Update 3:30 p.m. — We now have some more details about the orders in St. Louis County and city. Read the city's order here and the county's order here. Worth noting: Liquor stores can stay open.
Stay home. That's an order.
St. Louis Mayor Lyda Krewson and St. Louis County Executive Sam Page announced today new restrictions directing people to stay home with only limited exceptions.
"The new restrictions, which will take effect Monday, will ensure that residents can meet their basic needs and that essential services will still be provided," according to a joint news release. "The new restrictions will require people to stay at home when possible."
People will still be able to go out to buy groceries, visit pharmacies and walk in public parks. But everyone is otherwise directed to stay put.
The city and county have progressively restricted gatherings during the past ten days, starting with a 1,000-person cap on events in the city and then a 250-person limit in the county before both shifted to maximums of 50 and then ten people.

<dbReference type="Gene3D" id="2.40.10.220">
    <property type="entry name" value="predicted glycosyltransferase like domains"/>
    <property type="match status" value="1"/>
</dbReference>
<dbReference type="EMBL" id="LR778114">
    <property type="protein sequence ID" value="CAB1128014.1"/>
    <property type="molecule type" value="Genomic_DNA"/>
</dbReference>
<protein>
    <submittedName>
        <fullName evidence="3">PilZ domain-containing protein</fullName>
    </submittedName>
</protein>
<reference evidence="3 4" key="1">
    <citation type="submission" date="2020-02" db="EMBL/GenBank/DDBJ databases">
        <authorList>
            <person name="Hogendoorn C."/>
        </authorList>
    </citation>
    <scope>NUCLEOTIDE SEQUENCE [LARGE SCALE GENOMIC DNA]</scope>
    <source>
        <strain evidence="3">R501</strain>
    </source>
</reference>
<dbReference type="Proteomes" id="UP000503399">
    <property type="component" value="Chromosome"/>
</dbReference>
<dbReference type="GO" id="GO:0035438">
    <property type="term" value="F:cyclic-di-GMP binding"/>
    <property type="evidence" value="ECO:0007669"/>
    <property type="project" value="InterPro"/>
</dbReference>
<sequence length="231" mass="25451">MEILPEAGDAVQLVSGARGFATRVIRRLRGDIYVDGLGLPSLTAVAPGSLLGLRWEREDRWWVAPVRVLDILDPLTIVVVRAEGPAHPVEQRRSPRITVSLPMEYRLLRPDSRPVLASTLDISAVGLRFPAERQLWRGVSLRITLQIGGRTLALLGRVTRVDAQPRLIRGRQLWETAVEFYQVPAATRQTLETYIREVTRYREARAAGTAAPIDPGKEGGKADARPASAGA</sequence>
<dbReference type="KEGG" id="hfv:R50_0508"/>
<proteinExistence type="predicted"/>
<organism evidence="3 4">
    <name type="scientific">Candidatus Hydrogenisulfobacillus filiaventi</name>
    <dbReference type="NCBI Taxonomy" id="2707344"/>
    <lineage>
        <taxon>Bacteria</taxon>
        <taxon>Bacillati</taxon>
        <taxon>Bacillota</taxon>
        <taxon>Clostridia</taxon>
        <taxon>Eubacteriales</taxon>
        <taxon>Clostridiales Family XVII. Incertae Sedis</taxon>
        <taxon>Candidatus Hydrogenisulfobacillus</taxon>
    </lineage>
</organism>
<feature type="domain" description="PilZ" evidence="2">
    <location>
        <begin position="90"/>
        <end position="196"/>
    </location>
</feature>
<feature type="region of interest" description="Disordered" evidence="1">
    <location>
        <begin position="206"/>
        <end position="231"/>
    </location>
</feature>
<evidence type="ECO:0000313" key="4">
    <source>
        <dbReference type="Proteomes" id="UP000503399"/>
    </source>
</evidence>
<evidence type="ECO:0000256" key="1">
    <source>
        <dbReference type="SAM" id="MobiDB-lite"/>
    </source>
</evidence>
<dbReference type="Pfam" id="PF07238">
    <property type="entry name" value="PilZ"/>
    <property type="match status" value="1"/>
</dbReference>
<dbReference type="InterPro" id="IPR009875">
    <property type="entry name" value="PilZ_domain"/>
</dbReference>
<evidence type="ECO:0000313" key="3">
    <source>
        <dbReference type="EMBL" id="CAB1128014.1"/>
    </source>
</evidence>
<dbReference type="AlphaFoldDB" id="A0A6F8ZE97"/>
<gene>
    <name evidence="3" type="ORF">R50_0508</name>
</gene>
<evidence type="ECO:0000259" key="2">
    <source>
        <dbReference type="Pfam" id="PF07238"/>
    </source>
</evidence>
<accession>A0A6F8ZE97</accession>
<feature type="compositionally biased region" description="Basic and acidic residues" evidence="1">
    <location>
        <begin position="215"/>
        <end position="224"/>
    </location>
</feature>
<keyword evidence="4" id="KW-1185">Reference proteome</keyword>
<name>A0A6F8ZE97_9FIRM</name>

As they've tried to slow the spread of the coronavirus, Page and Krewson have also closed restaurant dining rooms, a move that led dozens of places to offer delivery and curb-side pickup. It wasn't immediately clear if that would still be allowed under the new restrictions. (Update: In a Tweet, Krewson said takeout and curbside pickup with still be allowed.)
Illinois Governor J.B. Pritzker issued a similar, statewide order on Friday restricting all but "essential" outings. That order, which closes most businesses, goes into effect at 5 p.m. today.
There has been no statewide order in Missouri. In the news release from Krewson and Page, they say they made their decision after consulting with their counterparts in St. Charles, Jefferson and Franklin counties. Those counties are also considering additional restrictions, according to the release.
As of this morning, there have been 73 confirmed cases of COVID-19 in Missouri, including ten in St. Louis County and four in the city. A nurse at SSM Health St. Mary's hospital became the first person in the county, and third in the state, to die after testing positive for the virus. The nurse, 63-year-old Judy Wilson-Griffin, had underlying health conditions and had been sick for weeks and off work before she died on Friday, officials say.
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